Through 12 games last season and eight more in 2002, Jones had manned the free safety position without a single INT. He'd had some chances before, only to have the football slip away. "Everybody's been on me about that," he said. "My teammates were saying ‘Charles, you ain't never going to get an interception if you keep on dropping them.' It was a great feeling to get my first one."
If he had to wait, at least Jones made his first one count. With Alabama ahead by only one touchdown, Tennessee was driving for a game-tying score.
Tide Head Coach Dennis Franchione explained. "That was a big interception that Charley had. If you look back at the sequence of events, we had the ball stripped from Sam (Collins), which was a big turnover and gave them field position. Then we got Charley's interception and we go 80 yards for our second touchdown. That to me was a pivotal swing in the game.
"They got nothing, and we ended up eventually with seven points."
After recovering the Collins fumble, Tennessee took over possession with 6:26 left in the first half. Five plays later the Volunteers had driven all the way down to the Alabama six-yard line, and it looked to everyone watching that game momentum had taken on an orange tint.
But then along came Jones.
"We were in our goal-line coverage," Jones said, describing the play. "I was over the top (in coverage). There was only one Tennessee receiver left out there. I saw that we got pressure with our defensive line, and then I saw (Tennessee quarterback Casey) Clausen scrambling. The dude that I was supposed to cover started rolling toward him. I guess (Clausen) didn't see me. He just saw his dude.
"Clausen threw it right to me."
Last season the Tide secondary frankly struggled to contain Tennessee's receivers, but Saturday night was a different story. "We didn't want to make mistakes to let them in the game," Jones said. "We knew with the crowd that they might rally and gain some momentum. But we knew that if we played our game, we could dominate."
The Tide's 34-14 victory snapped Tennessee's longest winning streak in what historical has been a seriously streaky series. But Bama's defensive backs had their own streak to worry about. Jones explained, "All week Coach Fran was talking to us, reminding us that we hadn't gotten an interception off Tennessee since 1996. We were determined to change that.
"We were after turnovers and making big plays. We were going to end that streak and end the seven-game winning streak."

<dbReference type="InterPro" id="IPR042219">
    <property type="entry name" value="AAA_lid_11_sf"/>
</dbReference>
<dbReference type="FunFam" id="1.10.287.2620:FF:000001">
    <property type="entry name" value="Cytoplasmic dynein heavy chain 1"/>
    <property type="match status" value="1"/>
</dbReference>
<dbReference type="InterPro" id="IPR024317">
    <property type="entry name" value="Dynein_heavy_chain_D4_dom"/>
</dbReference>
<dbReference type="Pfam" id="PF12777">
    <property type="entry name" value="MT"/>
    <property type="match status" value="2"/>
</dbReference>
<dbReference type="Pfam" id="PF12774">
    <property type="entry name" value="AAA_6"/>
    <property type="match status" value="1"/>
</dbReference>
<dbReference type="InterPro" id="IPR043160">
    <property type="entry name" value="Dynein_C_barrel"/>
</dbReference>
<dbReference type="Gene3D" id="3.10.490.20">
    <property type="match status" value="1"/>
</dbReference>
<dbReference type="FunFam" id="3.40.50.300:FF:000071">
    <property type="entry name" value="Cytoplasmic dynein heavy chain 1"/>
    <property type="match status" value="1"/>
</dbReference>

Five Volunteer turnovers aided the Alabama cause, and three of them were interceptions either caught or attributed to Tide defensive backs. "I'm really proud and happy for our secondary," Franchione said. "They're getting more confident all the time."
Jones definitely agreed. "We were totally confident. We came out and played our game. The only way Tennessee stood a chance is if we kept them in the game until the fourth quarter. But our main goal was to play a full game. Last year we played three quarters, but we didn't play the fourth quarter."
Jones also pointed to solid tackling as a key to Bama's win. "Our main problem last year was tackling that big tight end (Jason) Witten," Jones said. "We didn't tackle him like we should have. But Saturday for the most part we played well and made good tackles."
After redshirting his first year on campus and watching from the sideline his second, Jones played in 10 of Bama's 11 games last season, starting in five. Aside from improved coverage, this season Jones has turned himself into one of Bama's surest tacklers. His eight stops led the Tide versus Tennessee, and after eight games the junior free safety is tied with Brooks Daniels for the season lead with 59. Jones has also contributed three sacks, three quarterback hurries and a forced fumble.
What's the reason for the startling transformation? "It just comes with playing experience and having confidence in what you're doing," he replied. "I trust the scheme. Last year was my first time playing, and I really didn't know how the game was going to be played.
"Now I know what's going to happen, which is freeing me up to where I can make plays."
For all but the most superior of athletes, it simply takes some time to adjust to the speed of big-time college football.
"Nothing can beat experience," Jones said. "I'm slowing down (mentally) so I can be confident in what I'm doing. I'm not rushing. I'm not panicking. I'm making plays."